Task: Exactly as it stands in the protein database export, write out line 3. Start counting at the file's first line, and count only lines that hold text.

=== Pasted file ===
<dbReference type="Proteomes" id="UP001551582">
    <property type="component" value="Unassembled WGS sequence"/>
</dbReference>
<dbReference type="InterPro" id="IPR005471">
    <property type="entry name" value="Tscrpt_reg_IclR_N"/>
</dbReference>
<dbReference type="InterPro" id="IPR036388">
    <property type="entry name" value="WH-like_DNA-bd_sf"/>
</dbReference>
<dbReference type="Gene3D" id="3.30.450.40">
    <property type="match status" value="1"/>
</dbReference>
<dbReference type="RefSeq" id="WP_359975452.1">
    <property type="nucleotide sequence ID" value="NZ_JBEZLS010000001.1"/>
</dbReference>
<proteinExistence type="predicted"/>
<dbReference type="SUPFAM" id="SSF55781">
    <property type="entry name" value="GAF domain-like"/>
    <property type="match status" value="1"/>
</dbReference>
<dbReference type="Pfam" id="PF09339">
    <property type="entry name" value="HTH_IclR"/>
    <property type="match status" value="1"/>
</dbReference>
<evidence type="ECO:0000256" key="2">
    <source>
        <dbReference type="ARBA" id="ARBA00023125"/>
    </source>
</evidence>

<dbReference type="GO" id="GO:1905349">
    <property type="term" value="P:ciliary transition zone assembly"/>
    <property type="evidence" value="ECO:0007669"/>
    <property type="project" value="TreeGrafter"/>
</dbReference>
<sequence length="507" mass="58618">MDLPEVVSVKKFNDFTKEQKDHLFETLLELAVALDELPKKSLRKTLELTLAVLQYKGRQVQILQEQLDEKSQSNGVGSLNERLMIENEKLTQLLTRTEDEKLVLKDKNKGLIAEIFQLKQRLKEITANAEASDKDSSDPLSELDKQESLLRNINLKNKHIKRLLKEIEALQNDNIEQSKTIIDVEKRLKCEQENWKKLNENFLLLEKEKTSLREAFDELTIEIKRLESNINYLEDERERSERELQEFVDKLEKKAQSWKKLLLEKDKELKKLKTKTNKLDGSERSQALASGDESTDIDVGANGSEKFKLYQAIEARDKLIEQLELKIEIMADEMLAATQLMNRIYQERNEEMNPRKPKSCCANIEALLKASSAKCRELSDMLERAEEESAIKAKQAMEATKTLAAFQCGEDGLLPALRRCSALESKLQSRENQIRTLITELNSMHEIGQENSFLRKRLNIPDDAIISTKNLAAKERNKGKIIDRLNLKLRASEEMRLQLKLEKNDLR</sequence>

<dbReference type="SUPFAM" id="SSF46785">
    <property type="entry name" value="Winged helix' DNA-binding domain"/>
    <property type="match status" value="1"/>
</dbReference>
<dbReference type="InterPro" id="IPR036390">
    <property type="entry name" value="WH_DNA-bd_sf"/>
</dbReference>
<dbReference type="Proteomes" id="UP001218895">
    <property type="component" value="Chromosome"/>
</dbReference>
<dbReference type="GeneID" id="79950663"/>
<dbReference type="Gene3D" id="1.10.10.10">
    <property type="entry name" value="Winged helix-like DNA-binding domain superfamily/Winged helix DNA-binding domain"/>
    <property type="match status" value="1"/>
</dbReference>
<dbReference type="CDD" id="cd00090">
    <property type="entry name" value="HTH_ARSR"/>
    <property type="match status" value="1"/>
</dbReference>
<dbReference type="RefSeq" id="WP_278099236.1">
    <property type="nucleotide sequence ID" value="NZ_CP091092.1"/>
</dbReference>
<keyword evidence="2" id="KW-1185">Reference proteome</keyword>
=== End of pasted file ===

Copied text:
</dbReference>